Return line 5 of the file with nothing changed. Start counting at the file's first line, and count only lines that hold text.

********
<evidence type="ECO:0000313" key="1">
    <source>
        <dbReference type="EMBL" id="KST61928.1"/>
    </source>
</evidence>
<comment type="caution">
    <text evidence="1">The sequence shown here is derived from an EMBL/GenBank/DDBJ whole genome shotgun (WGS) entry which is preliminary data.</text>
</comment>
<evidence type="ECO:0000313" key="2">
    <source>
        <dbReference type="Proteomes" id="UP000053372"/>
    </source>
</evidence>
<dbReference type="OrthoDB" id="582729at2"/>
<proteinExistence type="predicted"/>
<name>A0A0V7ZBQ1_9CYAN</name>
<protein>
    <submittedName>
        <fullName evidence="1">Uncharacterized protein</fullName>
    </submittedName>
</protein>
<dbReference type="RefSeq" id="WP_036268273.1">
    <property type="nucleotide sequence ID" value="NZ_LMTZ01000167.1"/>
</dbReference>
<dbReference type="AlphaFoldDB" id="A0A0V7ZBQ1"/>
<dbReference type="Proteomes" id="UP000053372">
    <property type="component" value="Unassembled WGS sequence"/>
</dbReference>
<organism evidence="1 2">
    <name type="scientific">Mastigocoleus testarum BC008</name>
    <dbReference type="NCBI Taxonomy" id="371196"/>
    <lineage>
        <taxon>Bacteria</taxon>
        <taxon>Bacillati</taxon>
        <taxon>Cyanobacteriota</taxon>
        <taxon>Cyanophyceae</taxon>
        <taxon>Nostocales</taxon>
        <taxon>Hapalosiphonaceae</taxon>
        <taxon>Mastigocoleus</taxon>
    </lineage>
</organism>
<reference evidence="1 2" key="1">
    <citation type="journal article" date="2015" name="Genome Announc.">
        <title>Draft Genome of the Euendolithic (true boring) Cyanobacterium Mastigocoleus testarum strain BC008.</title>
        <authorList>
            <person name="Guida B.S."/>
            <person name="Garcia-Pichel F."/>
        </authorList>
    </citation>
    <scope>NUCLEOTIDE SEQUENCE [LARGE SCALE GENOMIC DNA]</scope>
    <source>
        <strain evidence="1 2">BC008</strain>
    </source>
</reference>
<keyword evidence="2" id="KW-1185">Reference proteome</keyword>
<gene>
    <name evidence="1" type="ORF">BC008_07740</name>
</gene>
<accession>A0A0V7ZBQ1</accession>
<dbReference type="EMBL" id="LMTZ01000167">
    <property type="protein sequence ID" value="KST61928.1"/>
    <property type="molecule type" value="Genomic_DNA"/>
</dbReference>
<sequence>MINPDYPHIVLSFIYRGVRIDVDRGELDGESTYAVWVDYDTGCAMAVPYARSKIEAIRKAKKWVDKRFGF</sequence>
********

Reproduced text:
</evidence>